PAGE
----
Art photographer Margriet Smulders (Dutch,b.1955,Bussum)
Endless garlands of flowers -Biography
Margriet Smulders is best known for her self-portraits and photographs of her family. Her constructed portraits of domestic life were included in the exhibition "Who's looking at the Family? at the Barbican Art Gallery, London in 1994 . Like Sally Mann she featured her own family in this series. She specializes in portrait photography, mostly portraying family portraits and working people proud in heir work and their relationships. She currently lives and works in Nijmegen, The Netherlands. Like the works of other contemporary Dutch photographers, such as Rineke Dijkstra, Desiree Dolron, and Carla van den Puttelaar her works show influences of Dutch Golden Age painting in their composition, use of light and color, and rendering of textures and surfaces.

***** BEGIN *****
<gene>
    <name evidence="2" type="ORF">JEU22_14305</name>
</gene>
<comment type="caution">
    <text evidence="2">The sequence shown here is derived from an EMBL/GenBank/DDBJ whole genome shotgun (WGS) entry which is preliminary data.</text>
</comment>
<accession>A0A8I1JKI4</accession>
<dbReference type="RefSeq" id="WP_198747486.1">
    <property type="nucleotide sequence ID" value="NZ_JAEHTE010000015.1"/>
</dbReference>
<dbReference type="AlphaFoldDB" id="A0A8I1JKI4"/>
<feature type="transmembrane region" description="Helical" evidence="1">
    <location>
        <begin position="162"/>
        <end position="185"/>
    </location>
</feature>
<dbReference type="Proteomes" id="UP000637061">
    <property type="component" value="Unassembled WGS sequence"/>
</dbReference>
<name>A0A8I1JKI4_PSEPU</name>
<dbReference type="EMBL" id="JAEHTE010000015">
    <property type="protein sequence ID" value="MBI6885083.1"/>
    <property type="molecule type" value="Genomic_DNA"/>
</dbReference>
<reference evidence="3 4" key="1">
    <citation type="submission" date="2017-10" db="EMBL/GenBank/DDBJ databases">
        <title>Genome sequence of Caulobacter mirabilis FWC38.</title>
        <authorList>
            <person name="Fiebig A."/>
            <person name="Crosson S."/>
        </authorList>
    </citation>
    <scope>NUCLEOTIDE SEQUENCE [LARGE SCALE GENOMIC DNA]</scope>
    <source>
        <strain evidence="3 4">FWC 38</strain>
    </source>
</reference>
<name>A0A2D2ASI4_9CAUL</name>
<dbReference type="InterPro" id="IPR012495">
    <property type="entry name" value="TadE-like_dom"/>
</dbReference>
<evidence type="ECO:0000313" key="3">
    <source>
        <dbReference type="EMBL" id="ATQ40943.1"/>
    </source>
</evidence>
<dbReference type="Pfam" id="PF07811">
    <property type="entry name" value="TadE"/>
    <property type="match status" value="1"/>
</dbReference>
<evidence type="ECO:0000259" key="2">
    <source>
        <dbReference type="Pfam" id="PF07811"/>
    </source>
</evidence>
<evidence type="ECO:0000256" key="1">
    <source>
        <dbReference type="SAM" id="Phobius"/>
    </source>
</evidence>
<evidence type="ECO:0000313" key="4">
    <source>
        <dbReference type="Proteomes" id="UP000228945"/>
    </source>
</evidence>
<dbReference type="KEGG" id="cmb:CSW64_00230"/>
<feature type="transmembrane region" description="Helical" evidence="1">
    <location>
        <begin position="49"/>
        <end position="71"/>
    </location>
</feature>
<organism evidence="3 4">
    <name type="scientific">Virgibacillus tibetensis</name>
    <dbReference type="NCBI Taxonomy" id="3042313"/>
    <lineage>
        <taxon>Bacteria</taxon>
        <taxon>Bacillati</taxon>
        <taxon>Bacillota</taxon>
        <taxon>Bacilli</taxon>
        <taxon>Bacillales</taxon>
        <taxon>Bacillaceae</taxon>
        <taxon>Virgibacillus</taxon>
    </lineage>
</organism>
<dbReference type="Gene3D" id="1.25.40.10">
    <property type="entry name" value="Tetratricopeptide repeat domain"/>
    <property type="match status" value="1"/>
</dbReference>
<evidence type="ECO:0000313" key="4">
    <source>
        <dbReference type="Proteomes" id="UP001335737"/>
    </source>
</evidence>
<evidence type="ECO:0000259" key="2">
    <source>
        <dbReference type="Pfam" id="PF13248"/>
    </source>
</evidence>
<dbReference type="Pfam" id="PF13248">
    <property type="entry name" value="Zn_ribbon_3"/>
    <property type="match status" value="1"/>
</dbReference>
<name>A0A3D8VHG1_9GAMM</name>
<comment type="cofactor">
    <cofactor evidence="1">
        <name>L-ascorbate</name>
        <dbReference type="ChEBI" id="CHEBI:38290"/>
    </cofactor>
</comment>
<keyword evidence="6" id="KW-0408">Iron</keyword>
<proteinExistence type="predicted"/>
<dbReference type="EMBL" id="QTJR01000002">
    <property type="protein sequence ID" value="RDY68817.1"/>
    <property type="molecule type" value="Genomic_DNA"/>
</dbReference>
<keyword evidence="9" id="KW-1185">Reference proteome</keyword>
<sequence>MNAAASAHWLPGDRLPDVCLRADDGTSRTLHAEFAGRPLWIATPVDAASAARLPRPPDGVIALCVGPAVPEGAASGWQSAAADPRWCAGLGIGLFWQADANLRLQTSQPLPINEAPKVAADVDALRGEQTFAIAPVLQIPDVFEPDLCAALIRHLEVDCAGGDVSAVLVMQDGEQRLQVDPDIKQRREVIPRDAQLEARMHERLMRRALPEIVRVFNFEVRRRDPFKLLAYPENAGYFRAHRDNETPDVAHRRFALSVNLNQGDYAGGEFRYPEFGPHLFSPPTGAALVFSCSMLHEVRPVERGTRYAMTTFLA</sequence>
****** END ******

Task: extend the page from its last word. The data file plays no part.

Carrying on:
To achieve her photographic effects, she utilizes film rather than digital photography. Most of her works are titled mythological figures or dedicated to inspirational painters, enhancing the effect of alienation, while retaining a strong element of eroticism.
Since 1999 when she saw an exhibition on voluptuous Dutch floral still-lives of the seventeenth century at the Rijksmuseum, Amsterdam she has worked on an ongoing series of floral still life photographs. Her photographs of flowers are highly ambivalent. Inspired by the classical arrangements of the seventeenth century still lifes Margriet Smulders arranges theaters of flowers on big mirrors, using silk and inks which comment on beauty and decay. The flowers float and appear to be on the edge of disintegration.
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